As Iraqi forces have defeated ISIS in their founding city and former stronghold of Fallujah, ISIS must prove to its followers everywhere that even though it is down, it is not out. The rise in attacks everywhere during Ramadan is one way of doing that, but so too will be continued high profile terrorist operations in the West. Expect more of those.
Such international factors provide a sense of existential purpose to jihadists and their global insurgency. But it is always local factors that supply the fuel to keep that global furnace burning.
Inside Bangladesh, Sheikha Hasina’s Awami League government has had a long history with Islamists. The blood feud between Hasina’s secular, autocratic Awami League and Bangladesh’s equivalent of the Muslim Brotherhood, Jamat-e-Islam, goes back to the country’s war of Independence against Pakistan in 1971.
So dangerous has this feud become, that in May this year Sheikha Hasina’s government hanged the 73-year-old leader of Jamat-e-Islam, Motiur Rahman Nizami. He was convicted and punished for a list of crimes harking back to the war of Independence. These included genocide, rape and torture.
Despite the outcry from human rights groups, Nizami has become the fifth opposition leader to be executed by Sheikha Hasina since December 2013. There obviously were crimes to answer here, but clearly there is also something of a convenient and bloody political purge underway by Sheikha Hasina.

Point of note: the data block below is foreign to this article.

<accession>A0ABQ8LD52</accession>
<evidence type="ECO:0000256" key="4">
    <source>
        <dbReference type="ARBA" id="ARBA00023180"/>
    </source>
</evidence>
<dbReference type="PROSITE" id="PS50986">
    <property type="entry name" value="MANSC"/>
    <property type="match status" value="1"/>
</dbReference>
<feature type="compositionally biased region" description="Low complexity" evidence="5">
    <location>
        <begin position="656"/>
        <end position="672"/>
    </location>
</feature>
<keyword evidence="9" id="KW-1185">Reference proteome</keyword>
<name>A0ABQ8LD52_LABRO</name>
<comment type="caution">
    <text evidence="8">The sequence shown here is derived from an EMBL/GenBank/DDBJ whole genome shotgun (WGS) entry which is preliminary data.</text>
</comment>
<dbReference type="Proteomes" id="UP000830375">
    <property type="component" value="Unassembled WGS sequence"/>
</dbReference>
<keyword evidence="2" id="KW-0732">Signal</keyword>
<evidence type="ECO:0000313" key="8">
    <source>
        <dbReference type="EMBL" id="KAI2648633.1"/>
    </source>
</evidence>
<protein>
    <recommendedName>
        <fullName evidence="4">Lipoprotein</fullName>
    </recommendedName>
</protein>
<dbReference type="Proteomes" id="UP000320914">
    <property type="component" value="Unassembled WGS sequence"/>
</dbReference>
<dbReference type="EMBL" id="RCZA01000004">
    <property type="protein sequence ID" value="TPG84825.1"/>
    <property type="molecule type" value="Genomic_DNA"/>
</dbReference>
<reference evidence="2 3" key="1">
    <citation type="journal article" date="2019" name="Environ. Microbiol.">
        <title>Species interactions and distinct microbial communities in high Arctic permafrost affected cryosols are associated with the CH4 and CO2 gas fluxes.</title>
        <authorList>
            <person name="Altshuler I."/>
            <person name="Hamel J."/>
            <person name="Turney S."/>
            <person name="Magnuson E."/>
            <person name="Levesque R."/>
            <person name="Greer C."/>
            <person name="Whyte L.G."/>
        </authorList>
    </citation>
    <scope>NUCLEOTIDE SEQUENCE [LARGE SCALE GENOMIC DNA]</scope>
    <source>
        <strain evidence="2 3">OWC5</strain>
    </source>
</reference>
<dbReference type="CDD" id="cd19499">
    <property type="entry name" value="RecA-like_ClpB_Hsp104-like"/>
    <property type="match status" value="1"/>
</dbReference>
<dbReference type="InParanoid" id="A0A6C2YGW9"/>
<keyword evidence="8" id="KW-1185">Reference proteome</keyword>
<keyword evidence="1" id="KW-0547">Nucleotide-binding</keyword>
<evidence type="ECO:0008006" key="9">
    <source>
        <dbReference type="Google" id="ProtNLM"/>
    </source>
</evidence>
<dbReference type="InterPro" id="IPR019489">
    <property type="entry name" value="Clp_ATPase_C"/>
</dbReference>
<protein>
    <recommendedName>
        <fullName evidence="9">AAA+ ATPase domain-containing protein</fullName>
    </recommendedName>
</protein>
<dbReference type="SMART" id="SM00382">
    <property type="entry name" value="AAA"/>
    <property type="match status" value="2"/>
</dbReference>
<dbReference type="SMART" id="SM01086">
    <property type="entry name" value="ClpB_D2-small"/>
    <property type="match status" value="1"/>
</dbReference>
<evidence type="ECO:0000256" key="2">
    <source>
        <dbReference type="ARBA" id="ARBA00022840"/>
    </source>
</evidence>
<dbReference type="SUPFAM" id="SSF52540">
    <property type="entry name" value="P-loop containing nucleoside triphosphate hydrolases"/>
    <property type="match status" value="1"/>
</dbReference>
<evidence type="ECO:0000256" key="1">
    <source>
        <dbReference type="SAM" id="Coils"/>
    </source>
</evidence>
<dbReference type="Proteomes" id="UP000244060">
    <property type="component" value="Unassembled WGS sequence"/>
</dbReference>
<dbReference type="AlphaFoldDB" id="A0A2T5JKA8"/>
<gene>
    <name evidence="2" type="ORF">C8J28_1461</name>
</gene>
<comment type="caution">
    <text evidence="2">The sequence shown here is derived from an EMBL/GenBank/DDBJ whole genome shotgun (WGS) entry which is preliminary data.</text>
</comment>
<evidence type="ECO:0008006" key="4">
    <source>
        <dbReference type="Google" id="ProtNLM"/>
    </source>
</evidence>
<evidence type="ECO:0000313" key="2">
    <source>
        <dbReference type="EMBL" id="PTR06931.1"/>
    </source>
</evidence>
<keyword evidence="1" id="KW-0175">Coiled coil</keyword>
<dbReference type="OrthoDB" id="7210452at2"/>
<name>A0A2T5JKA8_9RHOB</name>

And though both al-Qaeda and ISIS hate Jamat-e-Islami and its Muslim Brotherhood inspiration in Egypt for being not Muslim enough, they hate the secularists who kill them far more. Besides, the killing of the leader of the country’s oldest Islamist group is too good an opportunity to pass up. It provides perfect justification for the jihadist notion that secularists are at “war with Islam” everywhere, which is why Muslims must fight back. Call jihadists anything, but bad at propaganda they are not.
And it is exactly this ‘fight back’ that has inspired a long line of low-intensity jihadist murders in Bangladesh.
In 2013 an infamous “hit list” appeared naming 84 “atheist bloggers.” in other words secularists and freethinkers. By early 2016 more than 20 victims had been targeted in their homes and brutally hacked to death and in some cases beheaded, by extremists.